jBPM6 introduces new module – jbpm-runtime-manager – that aims at significantly simplify management of:
- KnowledgeBase (KieBase)
- KnowledgeSession (KieSession)
Moreover it allows to use predefined strategies for handling knowledge sessions and its relation to process instance. By default jBPM6 comes with three strategies:
- Singleton – single knowledge session that will execute all process instances
- Per Request – every request (which is in fact call to getRuntimeEngine) will get new knowledge session
- Per Process Instance – every process instance will have its dedicated knowledge session for the entire life time
To make use of the strategy it’s enough to create proper type of RuntimeManager. jBPM6 allows to obtain instance of the RuntimeManager in various ways, this article will provide hands on information on how it can be achieved.
With jBPM6 a whole new way of building application has been provided – Context and Dependency Injection is now available for users to build application and bring the power of jBPM to next level. Obviously CDI is not the only way to make use of jBPM – the regular API based approach is still available and fully functional.
jBPM6 tooling (like jbpm console or kie-wb) is built on CDI and thanks to that set of services has been provided to ease the development for custom applications that are based on CDI. These services are bundled as part of jbpm-kie-services and provides compact solution to most of the required operations to put BPM into your application:
- deployment service – deploys and undeploys units (kjars) into the process engine
- runtime service – gives access to state of the process engine, like retrieve process definitions, process instances, history log, etc
- bpmn2 data service – gives access to details of the process definition taken from BPMN2 xml
- form provider service – gives access to forms for processes and tasks
So whenever custom application is built with CDI these services are recommended way to go to get most of the power of CDI and jBPM. Moreover it’s the safest way too as it is used in jBPM tooling so it got fair amount of testing to secure it does what is expected.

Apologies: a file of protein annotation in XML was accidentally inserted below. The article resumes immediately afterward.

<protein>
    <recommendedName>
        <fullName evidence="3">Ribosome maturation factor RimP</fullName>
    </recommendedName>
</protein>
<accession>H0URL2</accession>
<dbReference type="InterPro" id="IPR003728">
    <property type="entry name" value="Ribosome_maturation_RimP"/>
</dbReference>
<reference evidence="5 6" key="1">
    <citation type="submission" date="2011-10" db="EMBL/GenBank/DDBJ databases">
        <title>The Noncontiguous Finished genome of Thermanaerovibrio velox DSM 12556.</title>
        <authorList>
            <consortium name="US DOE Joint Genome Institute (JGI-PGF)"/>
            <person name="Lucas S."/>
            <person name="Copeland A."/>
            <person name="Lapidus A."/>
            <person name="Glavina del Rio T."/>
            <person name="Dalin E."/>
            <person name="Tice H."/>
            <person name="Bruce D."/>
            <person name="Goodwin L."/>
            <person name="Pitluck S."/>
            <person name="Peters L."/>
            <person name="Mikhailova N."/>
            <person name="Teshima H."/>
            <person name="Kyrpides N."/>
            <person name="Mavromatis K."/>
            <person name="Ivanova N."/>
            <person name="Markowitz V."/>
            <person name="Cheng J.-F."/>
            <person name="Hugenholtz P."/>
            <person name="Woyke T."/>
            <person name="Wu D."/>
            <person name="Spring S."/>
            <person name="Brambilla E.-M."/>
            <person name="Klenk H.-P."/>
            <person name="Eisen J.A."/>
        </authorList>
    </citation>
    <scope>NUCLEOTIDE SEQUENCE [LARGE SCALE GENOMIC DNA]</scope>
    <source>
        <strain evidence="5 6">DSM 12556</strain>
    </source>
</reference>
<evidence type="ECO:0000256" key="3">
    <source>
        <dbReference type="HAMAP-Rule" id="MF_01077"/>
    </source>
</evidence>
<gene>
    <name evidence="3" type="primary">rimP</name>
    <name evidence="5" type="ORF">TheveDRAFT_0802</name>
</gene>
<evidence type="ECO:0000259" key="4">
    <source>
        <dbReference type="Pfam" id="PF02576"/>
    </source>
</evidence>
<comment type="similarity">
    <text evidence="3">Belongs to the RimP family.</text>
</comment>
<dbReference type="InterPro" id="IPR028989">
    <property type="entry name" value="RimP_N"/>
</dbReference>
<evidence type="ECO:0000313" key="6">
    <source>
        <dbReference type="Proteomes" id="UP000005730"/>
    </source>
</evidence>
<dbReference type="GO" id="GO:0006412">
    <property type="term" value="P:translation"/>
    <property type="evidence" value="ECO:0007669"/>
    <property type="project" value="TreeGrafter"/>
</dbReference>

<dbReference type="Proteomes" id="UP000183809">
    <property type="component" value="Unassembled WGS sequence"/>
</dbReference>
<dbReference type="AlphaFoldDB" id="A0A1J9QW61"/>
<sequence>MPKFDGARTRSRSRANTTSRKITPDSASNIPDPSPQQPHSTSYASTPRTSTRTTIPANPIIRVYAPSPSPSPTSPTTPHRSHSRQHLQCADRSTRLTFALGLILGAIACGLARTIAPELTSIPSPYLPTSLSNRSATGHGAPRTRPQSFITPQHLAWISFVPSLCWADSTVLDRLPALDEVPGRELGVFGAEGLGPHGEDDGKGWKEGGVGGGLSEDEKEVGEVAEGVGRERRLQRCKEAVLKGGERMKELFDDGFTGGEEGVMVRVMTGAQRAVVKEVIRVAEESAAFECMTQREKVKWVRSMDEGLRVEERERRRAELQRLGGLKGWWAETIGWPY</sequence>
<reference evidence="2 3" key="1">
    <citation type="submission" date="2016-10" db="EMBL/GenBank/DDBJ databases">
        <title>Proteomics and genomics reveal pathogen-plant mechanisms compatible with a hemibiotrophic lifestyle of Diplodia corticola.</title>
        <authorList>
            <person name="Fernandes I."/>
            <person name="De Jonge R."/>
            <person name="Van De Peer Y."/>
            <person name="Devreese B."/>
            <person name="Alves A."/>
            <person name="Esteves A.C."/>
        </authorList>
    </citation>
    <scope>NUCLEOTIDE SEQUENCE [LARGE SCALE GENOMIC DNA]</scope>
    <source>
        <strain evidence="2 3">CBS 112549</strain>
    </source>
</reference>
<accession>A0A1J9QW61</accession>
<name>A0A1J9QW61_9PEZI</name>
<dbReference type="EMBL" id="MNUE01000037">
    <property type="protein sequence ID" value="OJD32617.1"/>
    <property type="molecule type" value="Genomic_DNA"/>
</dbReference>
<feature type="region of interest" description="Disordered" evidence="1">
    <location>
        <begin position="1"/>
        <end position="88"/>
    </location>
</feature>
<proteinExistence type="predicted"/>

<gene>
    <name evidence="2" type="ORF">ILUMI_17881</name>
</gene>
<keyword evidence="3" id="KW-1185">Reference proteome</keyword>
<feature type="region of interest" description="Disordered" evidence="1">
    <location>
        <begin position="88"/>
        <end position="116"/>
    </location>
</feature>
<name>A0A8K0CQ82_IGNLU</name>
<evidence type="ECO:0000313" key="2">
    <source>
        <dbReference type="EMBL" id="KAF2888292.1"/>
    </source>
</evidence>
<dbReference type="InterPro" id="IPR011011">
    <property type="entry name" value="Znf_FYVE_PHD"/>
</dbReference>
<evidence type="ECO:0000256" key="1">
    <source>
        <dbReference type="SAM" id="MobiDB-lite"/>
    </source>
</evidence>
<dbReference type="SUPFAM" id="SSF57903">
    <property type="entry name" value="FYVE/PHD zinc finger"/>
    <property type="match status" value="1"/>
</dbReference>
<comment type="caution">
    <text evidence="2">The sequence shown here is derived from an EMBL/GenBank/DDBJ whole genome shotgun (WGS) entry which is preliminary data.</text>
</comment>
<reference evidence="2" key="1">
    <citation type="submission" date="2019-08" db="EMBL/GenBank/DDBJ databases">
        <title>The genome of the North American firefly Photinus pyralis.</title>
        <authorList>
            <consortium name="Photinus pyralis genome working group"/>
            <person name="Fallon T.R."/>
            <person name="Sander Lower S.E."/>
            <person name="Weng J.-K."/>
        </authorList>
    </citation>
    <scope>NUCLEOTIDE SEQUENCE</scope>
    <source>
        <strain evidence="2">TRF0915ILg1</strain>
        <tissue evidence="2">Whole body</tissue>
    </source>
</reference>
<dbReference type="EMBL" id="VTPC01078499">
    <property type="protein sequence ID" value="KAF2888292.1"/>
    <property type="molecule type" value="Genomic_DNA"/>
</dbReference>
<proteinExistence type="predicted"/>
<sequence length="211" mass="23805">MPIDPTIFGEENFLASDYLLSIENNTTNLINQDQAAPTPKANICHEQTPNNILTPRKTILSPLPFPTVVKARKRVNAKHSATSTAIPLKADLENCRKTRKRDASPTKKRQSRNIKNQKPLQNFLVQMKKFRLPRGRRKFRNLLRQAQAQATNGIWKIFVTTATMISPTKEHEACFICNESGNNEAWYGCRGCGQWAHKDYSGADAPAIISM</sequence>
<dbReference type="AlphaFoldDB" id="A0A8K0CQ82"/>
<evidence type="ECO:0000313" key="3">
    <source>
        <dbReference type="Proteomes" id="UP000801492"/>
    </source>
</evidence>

Using jbpm-kie-services is not a mandatory to be able to use jBPM6 in CDI environment but it does have some advantages:
– allow to maintain multiple RuntimeManagers within single execution environment
– allow independent deploy and undeploy of units (kjar) without server/application restart
– allow to select different strategies for different units
See jbpm-sample-cdi-services project for details.
while these are all appealing add-ons they are not always needed, especially if application requires only single RuntimeManager instance to be included in the application. If that’s the case we can let CDI container to create the RuntimeManager instance for us. That is considered second approach to CDI integration where only single instance of RuntimeManager is active and it’s managed completely by the CDI container. Application needs to provide environment that RuntimeManager will be based on.
See jbpm-sample-cdi project for details.
Last but not least is the regular API based approach to jBPM6 and RuntimeManager. It expects to be built by the application and in fact provides all configuration options. Moreover this is the simplest way to extend the functionality of RuntimeManager that comes out of the box.
See jbpm-sample project for details.
This article is just an introduction to the way jBPM6 and RuntimeManager can be used. More detailed articles will follow to provide in-depth information on every option given here (cdi with services, pure cdi, api).
If you have any aspects that you would like to see in next articles (regarding runtime manager and CDI) just drop a comment here and I’ll do by best to include them.